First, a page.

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Rockin' with the Rock Bottom Remainders

By Helyn Trickey
Special to CNN

Greg Isles and Dave Barry sing loud and sing strong during a Rock Bottom Remainders concert in San Francisco.

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SAN FRANCISCO, California (CNN) -- Most cover bands know hundreds of rock 'n' roll songs and at least a dozen chords. The Rock Bottom Remainders cheerfully admit to knowing less than a handful of tunes, and they outright refuse to play any songs that aren't in the keys of A, E or, in a pinch, B.

"We know three or four songs," admits Remainders lead guitarist and vocalist Dave Barry at a press conference earlier this month. "But we play about 50."

"We have trouble changing the chords, so we were thinking about getting the roadies to change the chords for us," he adds.

Of course, Barry isn't known as a guitarist -- he's known as a humor columnist and bestselling author. And if switching musical chords is challenging for the nearly decade-old band, then selling millions of books is not.

The Rock Bottom Remainders were founded on a lark in the early '90s after Kathi Kamen Goldmark, a semi-pro musician and book publicity professional in San Francisco, asked the best-selling authors she escorted around the city to join her band.

The idea took hold and in 1992 literary luminaries including Barry, horror writer Stephen King, Amy Tan and Ridley Pearson rocked the stage at the American Booksellers Association Convention in Anaheim, California.

The concert was a hit, and the Remainders, many of whom could not be coaxed to put down their guitars after the crowds had dispersed, decided to start a part-time rock band.

Their motto: "We play music as well as Metallica writes novels."

'Three pairs of women's underwear'

Amy Tan
Amy Tan attracts attention with a leather minidress and a whip, all the better to sing "These Boots Are Made for Walkin'."

Sure, these best-selling writers are more accustomed to musing over word choice than mulling over which guitar to use to play "Mustang Sally," but for one week each year they lay down their dictionaries, dust off their latent musical talent and become bona fide rock stars.

Like rock stars, they want beefy security escorts, hoards of screaming fans and women's undergarments thrown at them while they play.

"We had three pairs of women's underwear on stage after our show in Seattle," says Barry. "Of course they were on the large side ..."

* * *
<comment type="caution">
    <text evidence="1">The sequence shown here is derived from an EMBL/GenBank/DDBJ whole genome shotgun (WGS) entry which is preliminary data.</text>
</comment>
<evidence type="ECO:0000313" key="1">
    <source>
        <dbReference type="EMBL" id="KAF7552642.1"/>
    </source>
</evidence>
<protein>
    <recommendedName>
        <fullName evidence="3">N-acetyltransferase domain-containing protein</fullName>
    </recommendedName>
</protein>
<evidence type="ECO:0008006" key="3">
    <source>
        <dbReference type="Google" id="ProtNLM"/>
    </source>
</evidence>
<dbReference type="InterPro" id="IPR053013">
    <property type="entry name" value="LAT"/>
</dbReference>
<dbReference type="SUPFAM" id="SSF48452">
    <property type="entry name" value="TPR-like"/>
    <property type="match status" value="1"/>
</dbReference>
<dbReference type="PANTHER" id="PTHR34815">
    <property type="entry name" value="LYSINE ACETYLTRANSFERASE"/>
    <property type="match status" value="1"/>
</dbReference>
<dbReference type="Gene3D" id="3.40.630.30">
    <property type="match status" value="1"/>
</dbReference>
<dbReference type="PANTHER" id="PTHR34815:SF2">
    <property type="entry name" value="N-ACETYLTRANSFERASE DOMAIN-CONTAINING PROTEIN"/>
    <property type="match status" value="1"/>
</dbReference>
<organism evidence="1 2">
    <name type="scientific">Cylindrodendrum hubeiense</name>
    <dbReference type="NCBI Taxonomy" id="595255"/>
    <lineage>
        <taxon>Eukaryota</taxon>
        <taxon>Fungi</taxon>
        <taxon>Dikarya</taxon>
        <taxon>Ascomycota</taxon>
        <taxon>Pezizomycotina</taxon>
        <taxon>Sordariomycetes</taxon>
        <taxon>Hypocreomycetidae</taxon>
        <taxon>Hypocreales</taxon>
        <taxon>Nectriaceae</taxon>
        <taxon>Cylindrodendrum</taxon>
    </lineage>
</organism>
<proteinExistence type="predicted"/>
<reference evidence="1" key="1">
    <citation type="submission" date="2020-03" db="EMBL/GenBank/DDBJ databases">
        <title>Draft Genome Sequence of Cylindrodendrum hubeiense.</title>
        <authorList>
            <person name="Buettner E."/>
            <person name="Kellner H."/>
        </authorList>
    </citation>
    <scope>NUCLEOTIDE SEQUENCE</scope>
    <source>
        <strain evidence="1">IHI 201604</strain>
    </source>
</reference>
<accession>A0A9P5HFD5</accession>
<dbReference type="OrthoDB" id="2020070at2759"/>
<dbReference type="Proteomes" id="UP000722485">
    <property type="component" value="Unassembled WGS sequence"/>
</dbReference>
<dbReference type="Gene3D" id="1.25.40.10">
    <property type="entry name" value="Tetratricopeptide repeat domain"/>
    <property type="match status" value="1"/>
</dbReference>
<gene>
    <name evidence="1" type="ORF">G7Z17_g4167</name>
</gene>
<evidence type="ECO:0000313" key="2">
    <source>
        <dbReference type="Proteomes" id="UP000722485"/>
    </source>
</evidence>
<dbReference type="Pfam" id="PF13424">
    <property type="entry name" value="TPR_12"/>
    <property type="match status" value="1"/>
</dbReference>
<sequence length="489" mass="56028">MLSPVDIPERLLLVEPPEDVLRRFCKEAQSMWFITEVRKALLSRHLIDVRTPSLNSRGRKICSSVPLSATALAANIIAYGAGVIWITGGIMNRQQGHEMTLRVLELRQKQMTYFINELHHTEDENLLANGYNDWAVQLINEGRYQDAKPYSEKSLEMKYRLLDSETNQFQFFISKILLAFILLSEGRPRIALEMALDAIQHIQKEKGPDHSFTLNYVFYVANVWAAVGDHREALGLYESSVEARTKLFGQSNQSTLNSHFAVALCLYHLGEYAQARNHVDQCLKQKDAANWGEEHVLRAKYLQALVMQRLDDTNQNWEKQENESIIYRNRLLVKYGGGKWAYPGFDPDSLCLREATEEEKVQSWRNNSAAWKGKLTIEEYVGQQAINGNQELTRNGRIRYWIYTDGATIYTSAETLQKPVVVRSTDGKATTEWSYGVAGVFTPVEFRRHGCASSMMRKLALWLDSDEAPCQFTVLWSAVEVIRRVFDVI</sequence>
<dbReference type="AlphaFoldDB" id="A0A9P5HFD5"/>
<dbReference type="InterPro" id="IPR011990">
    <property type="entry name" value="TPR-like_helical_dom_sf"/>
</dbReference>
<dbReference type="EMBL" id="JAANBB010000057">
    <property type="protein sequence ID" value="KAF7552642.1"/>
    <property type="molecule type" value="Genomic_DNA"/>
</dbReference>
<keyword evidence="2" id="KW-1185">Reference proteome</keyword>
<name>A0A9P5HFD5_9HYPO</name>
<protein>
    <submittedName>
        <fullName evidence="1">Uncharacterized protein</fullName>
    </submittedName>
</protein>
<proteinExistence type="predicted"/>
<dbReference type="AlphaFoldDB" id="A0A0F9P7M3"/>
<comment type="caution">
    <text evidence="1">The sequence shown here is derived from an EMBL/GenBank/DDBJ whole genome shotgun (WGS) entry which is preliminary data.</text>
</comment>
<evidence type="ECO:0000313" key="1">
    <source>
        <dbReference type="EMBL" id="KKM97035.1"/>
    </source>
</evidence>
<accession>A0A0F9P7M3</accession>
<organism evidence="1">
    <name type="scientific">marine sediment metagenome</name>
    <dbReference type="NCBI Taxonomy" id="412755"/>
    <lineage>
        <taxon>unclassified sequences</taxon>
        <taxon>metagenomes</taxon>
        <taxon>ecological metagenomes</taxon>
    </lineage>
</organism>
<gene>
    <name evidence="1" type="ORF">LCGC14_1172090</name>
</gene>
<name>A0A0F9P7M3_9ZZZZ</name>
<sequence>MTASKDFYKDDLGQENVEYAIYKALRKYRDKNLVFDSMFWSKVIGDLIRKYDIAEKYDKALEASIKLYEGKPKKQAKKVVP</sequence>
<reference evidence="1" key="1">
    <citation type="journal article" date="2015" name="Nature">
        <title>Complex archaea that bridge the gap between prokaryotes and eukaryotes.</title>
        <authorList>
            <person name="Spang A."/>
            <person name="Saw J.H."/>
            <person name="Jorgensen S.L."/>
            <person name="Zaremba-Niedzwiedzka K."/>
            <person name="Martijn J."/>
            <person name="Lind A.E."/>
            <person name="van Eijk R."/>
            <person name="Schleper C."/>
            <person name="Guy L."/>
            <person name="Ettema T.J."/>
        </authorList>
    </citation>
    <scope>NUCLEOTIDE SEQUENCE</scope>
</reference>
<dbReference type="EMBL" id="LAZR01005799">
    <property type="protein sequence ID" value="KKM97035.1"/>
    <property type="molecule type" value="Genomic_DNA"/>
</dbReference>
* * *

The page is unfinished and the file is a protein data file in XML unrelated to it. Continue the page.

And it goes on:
This year, Tan, Pearson, Barry, Scott Turow, Goldmark, Greg Isles and Mitch Albom -- along with several musically talented family members and friends -- gathered to rock for charity during a week-long tour.

The concert proceeds will benefit America Scores, a national nonprofit organization that involves inner-city public school kids in a soccer, writing and community outreach program.

"This is a band that loves to play for a good cause," says America Scores President Paul Caccamo. "They (the band) would say we are the first cause to ask them back."

The Fire in the Belly Tour raised nearly $250,000 for the non-profit program, making it possible for more than 300 kids to become involved in the after school program, Caccamo says.

Polkas and kazoos

Like the Beatles, the Remainders have been willing to take risks with their music. They've been known to play a polka or two, and kazoos are a staple instrument for the band.

start quoteWe know three or four songs. But we play about 50.end quote
-- Dave Barry

"We are the kind of people who obsess over one word," says Tan, "but we have only one shot to get it right in concert. It was hard the first time I practiced with them. I was so nervous that my vocal chords were paralyzed for about a half-hour."

Apparently Tan recovers easily.

The author, best known for novels such as "The Joy Luck Club," now commonly struts on stage in a tiny, shiny black leather dress, knee-high stiletto boots and a leather whip -- all the better to do her signature song, "These Boots Are Made for Walkin'."

The others are equally outré. Harvard-educated Scott Turow, of "Presumed Innocent" fame, stands on stage in a frizzy blond wig and screams the lyrics to "Wild Thing." Barry and Pearson abandon their guitars in favor of Day-Glo kazoos, and just when the band looks as though it may have forgotten the song lyrics, they all scream "WILD THING! YOU MAKE MY HEART SING!"

Their fans appreciate their efforts.

"I am just such a huge fan of Dave Barry and Ridley Pearson," says Jenny Dietzen, 32, who threw her self-described "sexy underwear" at the band. "I thought they were a lot better than I expected, and I don't care which one of them gets my underwear," she says.

So, what has changed for the band over the last decade?

"We've actually gotten better musically over the years," says Barry backstage before the concert. "But we've come to realize that we will never be good."

At least, not as a rock band.

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